21 Swings is an art installation located in the high-traffic area in Montréal’s Quartier des spectacles. It features 21 musical swings that interact with the movement created by the person swinging on it. Each swing in motion triggers different notes, and all the swings together compose a unique piece of music. Some sounds and notes only emerge though when participants cooperate and sychronize movements. The piece was created by Mouna Andraos & Melissa Mongiat, with support from Quartier des spectacles de Montréal. I wish I had been in Montréal earlier this year to see and participate with 21 Swings.
This giant vending machine promotion from Tourism British Columbia is absolutely wonderful. Currently located in the Justin Herman Plaza in San Francisco, the vending machine encourages passersby to interact with the touch screen surfaces to win prizes related tourism in British Columbia. The machine dispenses everything from mountain bikes, to kayaks, to picnic blankets. The 14 foot tall machine is part of the BC Moments campaign and will be moving to other large metropolises over the summer.
In the last 5 years film making has undergone a revolution. Camera technologies have improved. Editing and compositing software has gotten so good and so easy to use that anyone with a good eye and design sensibility can produce a pretty solid film with a digital camera, and a laptop. This is something that would have been really hard to do a few years back. I’m not saying that everyone can do this. There is plenty of junk on the internet, but when the right tools are in the right hands, magic happens.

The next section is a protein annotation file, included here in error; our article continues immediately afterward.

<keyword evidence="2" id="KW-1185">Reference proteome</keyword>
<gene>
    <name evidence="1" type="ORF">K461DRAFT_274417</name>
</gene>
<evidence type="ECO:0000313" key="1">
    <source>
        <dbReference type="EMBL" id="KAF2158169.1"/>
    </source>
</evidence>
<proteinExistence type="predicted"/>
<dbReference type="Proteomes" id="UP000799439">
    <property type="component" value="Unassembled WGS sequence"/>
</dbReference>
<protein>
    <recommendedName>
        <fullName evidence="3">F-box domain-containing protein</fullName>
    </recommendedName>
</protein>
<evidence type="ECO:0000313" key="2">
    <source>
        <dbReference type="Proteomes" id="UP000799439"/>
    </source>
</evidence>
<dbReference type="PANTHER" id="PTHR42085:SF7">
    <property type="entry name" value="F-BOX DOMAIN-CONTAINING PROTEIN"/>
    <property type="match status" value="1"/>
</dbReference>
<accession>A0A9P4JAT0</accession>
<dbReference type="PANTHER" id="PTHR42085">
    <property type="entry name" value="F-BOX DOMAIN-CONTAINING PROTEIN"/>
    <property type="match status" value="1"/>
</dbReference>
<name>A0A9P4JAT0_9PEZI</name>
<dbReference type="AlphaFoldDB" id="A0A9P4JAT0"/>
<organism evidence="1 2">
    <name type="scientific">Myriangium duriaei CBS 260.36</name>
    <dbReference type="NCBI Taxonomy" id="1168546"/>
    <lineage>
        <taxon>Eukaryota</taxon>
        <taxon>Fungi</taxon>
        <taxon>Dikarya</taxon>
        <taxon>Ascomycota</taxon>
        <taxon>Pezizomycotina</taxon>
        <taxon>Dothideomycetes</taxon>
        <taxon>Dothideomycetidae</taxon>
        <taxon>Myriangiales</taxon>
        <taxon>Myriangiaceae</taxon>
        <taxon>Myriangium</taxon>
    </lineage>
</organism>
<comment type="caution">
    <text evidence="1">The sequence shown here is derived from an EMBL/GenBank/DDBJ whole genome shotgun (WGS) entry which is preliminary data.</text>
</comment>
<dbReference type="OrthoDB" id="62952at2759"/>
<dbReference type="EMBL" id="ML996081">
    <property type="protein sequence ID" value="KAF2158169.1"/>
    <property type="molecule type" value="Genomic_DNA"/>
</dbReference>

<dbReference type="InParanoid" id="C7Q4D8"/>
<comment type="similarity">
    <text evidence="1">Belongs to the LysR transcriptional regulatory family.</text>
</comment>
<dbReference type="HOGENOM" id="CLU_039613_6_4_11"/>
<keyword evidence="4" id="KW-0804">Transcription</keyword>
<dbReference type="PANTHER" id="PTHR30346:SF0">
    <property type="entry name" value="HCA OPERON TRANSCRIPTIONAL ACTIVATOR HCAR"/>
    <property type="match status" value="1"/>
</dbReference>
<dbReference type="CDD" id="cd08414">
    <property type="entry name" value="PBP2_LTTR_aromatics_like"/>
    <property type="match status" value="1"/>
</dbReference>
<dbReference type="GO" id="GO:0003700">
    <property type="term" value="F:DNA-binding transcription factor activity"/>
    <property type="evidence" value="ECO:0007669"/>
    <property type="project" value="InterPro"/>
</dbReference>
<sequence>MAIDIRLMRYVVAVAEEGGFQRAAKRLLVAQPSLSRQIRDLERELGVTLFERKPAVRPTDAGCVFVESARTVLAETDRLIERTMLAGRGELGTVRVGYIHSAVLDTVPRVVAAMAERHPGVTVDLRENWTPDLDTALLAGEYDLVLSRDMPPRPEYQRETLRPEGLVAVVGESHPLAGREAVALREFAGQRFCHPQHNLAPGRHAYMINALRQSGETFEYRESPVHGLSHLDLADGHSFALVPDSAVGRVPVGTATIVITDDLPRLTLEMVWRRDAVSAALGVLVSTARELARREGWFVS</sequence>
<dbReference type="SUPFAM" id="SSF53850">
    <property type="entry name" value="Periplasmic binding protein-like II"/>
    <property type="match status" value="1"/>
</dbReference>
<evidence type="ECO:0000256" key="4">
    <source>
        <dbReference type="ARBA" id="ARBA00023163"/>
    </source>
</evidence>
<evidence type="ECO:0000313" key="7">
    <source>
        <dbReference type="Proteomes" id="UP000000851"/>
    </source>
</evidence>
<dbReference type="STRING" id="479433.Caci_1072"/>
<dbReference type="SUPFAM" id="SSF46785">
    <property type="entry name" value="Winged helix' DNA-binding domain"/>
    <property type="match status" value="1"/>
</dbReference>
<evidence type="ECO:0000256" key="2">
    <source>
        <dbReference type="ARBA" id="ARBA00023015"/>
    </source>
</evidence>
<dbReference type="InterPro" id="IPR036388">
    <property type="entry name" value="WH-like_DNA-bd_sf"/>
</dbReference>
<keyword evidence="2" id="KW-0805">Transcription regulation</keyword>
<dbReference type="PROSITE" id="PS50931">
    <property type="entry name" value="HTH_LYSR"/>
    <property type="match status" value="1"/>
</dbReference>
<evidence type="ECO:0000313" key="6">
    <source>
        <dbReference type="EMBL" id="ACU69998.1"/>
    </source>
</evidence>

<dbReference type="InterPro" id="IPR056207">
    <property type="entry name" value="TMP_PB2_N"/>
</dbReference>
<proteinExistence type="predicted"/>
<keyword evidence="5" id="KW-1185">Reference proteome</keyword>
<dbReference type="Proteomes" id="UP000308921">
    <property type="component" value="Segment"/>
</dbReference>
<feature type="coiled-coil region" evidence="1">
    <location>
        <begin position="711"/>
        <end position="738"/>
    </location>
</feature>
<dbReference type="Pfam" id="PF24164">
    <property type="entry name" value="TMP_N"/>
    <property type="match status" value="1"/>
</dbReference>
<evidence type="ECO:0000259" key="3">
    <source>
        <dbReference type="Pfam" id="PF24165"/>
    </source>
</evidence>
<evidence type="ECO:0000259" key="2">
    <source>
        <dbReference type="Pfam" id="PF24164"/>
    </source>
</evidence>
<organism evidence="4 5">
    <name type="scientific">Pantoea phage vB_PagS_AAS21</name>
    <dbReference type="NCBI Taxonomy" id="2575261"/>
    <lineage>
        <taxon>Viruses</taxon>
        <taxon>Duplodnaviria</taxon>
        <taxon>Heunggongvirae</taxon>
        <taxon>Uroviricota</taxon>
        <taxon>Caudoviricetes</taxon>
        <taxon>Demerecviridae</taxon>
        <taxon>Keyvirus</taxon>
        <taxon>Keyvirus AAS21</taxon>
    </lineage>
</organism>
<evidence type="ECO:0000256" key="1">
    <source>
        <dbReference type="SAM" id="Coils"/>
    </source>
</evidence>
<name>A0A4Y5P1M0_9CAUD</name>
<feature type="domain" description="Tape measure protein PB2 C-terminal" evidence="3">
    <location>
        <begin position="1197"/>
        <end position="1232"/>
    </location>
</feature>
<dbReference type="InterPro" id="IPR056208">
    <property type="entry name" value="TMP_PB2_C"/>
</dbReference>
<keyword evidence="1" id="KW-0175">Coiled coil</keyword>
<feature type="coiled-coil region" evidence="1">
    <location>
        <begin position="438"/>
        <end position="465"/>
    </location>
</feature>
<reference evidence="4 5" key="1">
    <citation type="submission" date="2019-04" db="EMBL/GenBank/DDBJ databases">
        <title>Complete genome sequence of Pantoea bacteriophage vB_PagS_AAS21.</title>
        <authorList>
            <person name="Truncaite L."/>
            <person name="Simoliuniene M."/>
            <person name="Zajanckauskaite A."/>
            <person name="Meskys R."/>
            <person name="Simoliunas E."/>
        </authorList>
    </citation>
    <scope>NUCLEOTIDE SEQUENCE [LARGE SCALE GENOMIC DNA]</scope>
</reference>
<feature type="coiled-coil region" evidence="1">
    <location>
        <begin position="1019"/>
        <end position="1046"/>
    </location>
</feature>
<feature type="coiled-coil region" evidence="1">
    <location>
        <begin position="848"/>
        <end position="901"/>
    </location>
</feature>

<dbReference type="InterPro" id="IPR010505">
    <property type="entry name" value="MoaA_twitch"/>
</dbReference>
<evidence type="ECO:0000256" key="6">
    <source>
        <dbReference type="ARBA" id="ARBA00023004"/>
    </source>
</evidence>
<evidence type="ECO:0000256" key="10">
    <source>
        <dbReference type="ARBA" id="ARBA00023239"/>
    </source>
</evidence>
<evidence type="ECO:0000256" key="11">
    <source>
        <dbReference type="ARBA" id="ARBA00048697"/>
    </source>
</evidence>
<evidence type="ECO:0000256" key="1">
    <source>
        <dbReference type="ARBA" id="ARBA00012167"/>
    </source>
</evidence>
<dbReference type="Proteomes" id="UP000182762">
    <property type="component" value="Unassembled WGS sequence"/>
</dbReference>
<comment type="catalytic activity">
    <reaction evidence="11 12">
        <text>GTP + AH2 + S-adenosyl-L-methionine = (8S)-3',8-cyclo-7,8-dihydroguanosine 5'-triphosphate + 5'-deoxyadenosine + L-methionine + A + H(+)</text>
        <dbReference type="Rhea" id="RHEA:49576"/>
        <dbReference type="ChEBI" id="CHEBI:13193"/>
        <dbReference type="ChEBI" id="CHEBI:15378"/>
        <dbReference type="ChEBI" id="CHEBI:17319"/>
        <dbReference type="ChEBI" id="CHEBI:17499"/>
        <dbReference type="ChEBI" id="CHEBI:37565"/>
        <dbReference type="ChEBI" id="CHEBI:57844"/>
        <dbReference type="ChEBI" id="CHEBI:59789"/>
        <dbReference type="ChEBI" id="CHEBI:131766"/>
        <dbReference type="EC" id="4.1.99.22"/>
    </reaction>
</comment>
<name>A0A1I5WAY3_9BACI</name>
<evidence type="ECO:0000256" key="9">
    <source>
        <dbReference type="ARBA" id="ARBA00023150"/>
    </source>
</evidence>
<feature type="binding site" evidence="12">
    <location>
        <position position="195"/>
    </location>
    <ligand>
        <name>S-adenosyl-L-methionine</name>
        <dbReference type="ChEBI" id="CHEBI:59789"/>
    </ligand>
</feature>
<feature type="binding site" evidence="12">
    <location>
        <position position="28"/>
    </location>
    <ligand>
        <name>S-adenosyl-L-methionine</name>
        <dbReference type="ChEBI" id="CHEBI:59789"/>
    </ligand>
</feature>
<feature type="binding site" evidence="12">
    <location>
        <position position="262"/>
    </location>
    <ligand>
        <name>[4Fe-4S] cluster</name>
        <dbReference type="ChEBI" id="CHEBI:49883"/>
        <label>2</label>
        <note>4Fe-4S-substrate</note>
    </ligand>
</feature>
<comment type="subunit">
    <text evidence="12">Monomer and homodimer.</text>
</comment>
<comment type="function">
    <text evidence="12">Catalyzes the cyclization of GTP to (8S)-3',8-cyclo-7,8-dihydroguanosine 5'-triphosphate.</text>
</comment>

A great example of this is from Konstantin Syomin and “20Coop”. Their documentary film, “Sound of Vision” was shot entirely on a Panasonic GH2 micro four-thirds camera. The film won the International Documentary Challenge in Toronto. I tried to embed the video below but couldn’t instead click on the image below to be taken to the film page. Here you can see this wonderful film, plus the rest of the finalist.
The film won
— Best Film
— PBS’ POV award
— Best cinematography
— Best editing
— Best use of Genre
When I first saw this I thought it was some nice Photoshop work for a concept/proposal for Mercedes. After looking at the images I realized that BBDO, Toronto, actually built the props and created the blurred wall and sidewalk. That is pretty impressive. I’d like to see this in person to see if looks as good as it does in the photos.
According to the copy on the image, “To launch the Mercedes-Benz 2012 C-Class Coupe, one was parked in front of a motion blurred wall, sidewalk, and billboard that read: “Looks fast. Even in park. The 450hp 2012 C-Class Coupe.” To complete the motion-blur illusion, real 3D models of a motion blurred fire hydrant, parking sign, and mailbox were created to be part of the street scene.
Agency: BBDO, Toronto, Canada
SVP Executive Creative Directors: Peter Ignazi, Carlos Moreno
Art Director: Jonathan Guy
Copywriter: Frank Macera
Photography: Philip Rostron, Instil Productions Inc.